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David B. Ruderman

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David B. Ruderman
Academic background
Alma materHebrew University of Jerusalem
Academic work
DisciplineModern Jewish History
InstitutionsUniversity of Pennsylvania
Notable worksJewish Enlightenment in an English Key: Anglo-Jewry's Construction of Modern Jewish Thought; The World of a Renaissance Jew: The Life and Thought of Abraham B. Mordecai Farissol

David B. Ruderman is the Joseph Meyerhoff Professor of Modern Jewish History at the University of Pennsylvania, Emeritus.[1] From 1994 to 2014 he was the Ella Darivoff Director of Penn's Herbert D. Katz Center for Advanced Judaic Studies, where he also held a fellowship from 2017 to 2018. He was trained at the City College of New York, the Teacher's Institute of the Jewish Theological Seminary of America, and Columbia University. He earned rabbinical ordination from the Hebrew Union College-Jewish Institute of Religion in New York and his doctorate in Jewish History from The Hebrew University of Jerusalem. Prior to taking his position at the University of Pennsylvania, he held teaching positions at Yale University and the University of Maryland.[2]

Ruderman is the author of numerous books, articles, and reviews. His monograph Jewish Enlightenment in an English Key: Anglo-Jewry's Construction of Modern Jewish Thought, received the Koret Book Award. His book, The World of a Renaissance Jew: The Life and Thought of Abraham B. Mordecai Farissol, was honored with the JWB National Book Award in Jewish History. Ruderman has been president of the American Academy for Jewish Research[3] and is the recipient of a lifetime achievement award for his work in Jewish history from the National Foundation for Jewish Culture. In 2010 he was granted an honorary Doctor of Humane Letters, honoris causa, at HUC-JIR’s Graduation Ceremonies in New York, at which event Rabbi David Ellenson, HUC-JIR president said, Ruderman's “expertise in medieval and early modern Jewish history has influenced the international academy, the rabbinate, and the Jewish community in America. His prolific publications and dynamic leadership represent the epitome of the academic ideal.”[4] Among his many honors are a fellowship at the American Academy of Berlin,[5] and an Alexander von Humboldt Research Award.[6]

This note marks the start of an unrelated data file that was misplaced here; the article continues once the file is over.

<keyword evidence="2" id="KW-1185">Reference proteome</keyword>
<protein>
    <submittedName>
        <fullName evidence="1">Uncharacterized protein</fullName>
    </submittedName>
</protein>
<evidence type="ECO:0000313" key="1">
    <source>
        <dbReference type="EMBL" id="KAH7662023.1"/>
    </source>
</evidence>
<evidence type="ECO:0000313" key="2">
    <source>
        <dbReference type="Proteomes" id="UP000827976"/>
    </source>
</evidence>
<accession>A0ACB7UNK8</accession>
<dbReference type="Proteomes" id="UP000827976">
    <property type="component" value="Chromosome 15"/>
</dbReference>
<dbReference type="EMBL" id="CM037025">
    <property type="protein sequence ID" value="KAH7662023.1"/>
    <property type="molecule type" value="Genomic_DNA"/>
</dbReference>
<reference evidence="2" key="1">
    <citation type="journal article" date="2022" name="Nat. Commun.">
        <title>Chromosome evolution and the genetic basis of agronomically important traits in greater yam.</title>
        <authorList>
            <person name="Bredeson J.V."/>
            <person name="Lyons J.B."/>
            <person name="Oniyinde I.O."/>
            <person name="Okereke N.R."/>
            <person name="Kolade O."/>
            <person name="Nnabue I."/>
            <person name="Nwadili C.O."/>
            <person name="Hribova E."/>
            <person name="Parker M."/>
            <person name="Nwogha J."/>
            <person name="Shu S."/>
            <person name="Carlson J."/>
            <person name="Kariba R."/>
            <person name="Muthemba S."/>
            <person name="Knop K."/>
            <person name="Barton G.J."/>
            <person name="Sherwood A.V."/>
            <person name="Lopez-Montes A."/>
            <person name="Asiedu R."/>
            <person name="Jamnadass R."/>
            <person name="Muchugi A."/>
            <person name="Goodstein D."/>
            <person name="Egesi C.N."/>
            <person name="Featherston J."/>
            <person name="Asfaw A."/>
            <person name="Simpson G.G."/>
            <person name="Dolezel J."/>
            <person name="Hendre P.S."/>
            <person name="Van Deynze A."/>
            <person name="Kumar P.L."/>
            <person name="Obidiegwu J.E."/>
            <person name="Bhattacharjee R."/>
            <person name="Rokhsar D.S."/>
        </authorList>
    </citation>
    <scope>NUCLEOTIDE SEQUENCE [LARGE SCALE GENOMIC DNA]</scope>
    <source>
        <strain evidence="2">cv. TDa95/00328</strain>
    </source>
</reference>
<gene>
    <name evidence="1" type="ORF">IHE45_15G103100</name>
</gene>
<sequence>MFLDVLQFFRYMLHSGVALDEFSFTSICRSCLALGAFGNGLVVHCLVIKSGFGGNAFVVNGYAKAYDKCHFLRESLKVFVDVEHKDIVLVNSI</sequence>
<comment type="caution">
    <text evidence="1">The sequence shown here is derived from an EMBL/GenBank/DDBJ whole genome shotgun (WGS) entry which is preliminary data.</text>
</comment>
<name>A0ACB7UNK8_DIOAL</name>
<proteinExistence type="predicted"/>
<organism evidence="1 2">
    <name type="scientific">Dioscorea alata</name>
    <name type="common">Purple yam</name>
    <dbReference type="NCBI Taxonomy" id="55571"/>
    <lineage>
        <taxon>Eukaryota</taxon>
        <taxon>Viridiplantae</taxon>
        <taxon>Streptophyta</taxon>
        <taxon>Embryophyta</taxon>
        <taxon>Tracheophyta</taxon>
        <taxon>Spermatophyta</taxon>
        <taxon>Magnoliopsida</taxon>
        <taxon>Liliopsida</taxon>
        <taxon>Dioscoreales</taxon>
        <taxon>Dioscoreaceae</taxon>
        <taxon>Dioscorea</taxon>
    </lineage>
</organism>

• Preachers of the Italian ghetto. University of California Press. 1992. ISBN 978-0-520-07735-5.
  • Jewish enlightenment in an English key: Anglo-Jewry's construction of modern Jewish thought. Princeton University Press. 2000. ISBN 978-0-691-04883-3.
  • David B. Ruderman; Moshe Idel (2001). Jewish thought and scientific discovery in early modern Europe. Wayne State University Press. ISBN 978-0-8143-2931-3.
  • David B. Ruderman; Giuseppe Veltri, eds. (2004). Cultural intermediaries: Jewish intellectuals in early modern Italy. University of Pennsylvania Press. ISBN 978-0-8122-3779-5.
  • Connecting the covenants: Judaism and the search for Christian identity in eighteenth-century England. University of Pennsylvania Press. 2007. ISBN 978-0-8122-4016-0.
  • Early modern Jewry: a new cultural history. Princeton University Press. 2010. ISBN 978-0-691-14464-1.
  • Ruderman, David. "Jewish Intellectual History: 16th to 20th Century". The Teaching Company.
  • Ruderman, David. "Between Cross and Crescent: Jewish Civilization from Mohammed to Spinoza". The Teaching Company.



2010: National Jewish Book Award in the History category for Early Modern Jewry: A New Cultural History[7]


  1. ^ David B. Ruderman, Department of History at the University of Pennsylvania
  2. ^ "Professor David B. Ruderman, Ph.D." The Great Courses. Retrieved 5 March 2018.
  3. ^ "History". www.aajr.org. Retrieved 2018-02-15.
  4. ^ "Dr. David B. Ruderman, : Meyerhoff Professor of Modern Jewish History : and Darivoff Director, Katz Center : for Advanced Judaic Studies, : University of Pennsylvania, Received : Doctor of Humane Letters, honoris causa". Hebrew Union College - Jewish Institute of Religion. Retrieved 2018-02-15.
  5. ^ "David B. Ruderman - American Academy". American Academy. Retrieved 2018-02-15.
  6. ^ "Humboldt Foundation". www.humboldt-foundation.de. Retrieved 2018-02-15.
  7. ^ "Past Winners". Jewish Book Council. Archived from the original on 2020-03-16. Retrieved 2020-01-21.